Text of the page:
Brama v. Target Corporation

Filing 135

MEMORANDUM Opinion and Order Signed by the Honorable Young B. Kim on 1/8/2018. (ma,)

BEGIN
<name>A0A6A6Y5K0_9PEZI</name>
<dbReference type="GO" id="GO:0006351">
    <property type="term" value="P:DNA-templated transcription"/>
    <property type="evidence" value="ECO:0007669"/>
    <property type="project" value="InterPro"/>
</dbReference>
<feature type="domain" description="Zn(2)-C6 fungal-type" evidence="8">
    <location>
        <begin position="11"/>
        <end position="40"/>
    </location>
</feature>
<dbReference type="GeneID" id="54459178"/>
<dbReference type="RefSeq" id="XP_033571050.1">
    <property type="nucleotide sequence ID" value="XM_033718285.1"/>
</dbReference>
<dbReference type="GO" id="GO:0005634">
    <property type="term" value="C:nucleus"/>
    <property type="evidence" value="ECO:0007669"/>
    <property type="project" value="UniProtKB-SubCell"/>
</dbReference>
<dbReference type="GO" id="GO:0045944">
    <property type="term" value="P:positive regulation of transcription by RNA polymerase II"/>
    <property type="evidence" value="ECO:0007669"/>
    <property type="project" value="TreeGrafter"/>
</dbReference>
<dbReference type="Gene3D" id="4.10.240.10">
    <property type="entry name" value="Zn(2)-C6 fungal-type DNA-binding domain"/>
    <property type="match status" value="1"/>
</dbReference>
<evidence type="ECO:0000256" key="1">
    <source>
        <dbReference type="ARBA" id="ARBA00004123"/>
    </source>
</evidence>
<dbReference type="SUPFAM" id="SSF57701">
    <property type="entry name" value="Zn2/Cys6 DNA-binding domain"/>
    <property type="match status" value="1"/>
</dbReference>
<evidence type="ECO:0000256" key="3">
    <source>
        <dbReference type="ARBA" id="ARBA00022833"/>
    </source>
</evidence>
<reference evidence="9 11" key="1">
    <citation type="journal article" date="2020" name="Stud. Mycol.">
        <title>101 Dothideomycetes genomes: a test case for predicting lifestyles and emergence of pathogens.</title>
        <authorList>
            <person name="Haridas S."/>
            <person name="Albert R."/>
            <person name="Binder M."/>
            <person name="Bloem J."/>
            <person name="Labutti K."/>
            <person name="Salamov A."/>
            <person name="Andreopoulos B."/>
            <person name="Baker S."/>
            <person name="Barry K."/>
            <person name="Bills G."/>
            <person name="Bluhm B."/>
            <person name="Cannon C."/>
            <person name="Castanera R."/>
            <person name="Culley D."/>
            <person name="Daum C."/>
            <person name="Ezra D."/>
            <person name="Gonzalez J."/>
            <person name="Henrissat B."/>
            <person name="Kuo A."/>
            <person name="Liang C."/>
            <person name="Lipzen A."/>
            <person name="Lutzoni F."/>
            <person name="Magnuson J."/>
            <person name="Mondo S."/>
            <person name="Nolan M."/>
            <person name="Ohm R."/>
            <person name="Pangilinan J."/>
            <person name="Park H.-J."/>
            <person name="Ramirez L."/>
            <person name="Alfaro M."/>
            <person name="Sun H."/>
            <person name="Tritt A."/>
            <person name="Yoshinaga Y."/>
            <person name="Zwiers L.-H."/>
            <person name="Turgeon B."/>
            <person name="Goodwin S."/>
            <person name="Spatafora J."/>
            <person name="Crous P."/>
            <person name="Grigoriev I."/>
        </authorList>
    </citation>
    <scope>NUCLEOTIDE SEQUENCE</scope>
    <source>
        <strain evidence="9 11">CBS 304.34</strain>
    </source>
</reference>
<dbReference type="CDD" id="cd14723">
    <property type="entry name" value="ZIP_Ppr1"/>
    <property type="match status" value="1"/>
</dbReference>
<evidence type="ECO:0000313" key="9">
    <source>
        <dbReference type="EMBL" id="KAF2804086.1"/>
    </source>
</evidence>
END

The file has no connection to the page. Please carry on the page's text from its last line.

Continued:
Download PDF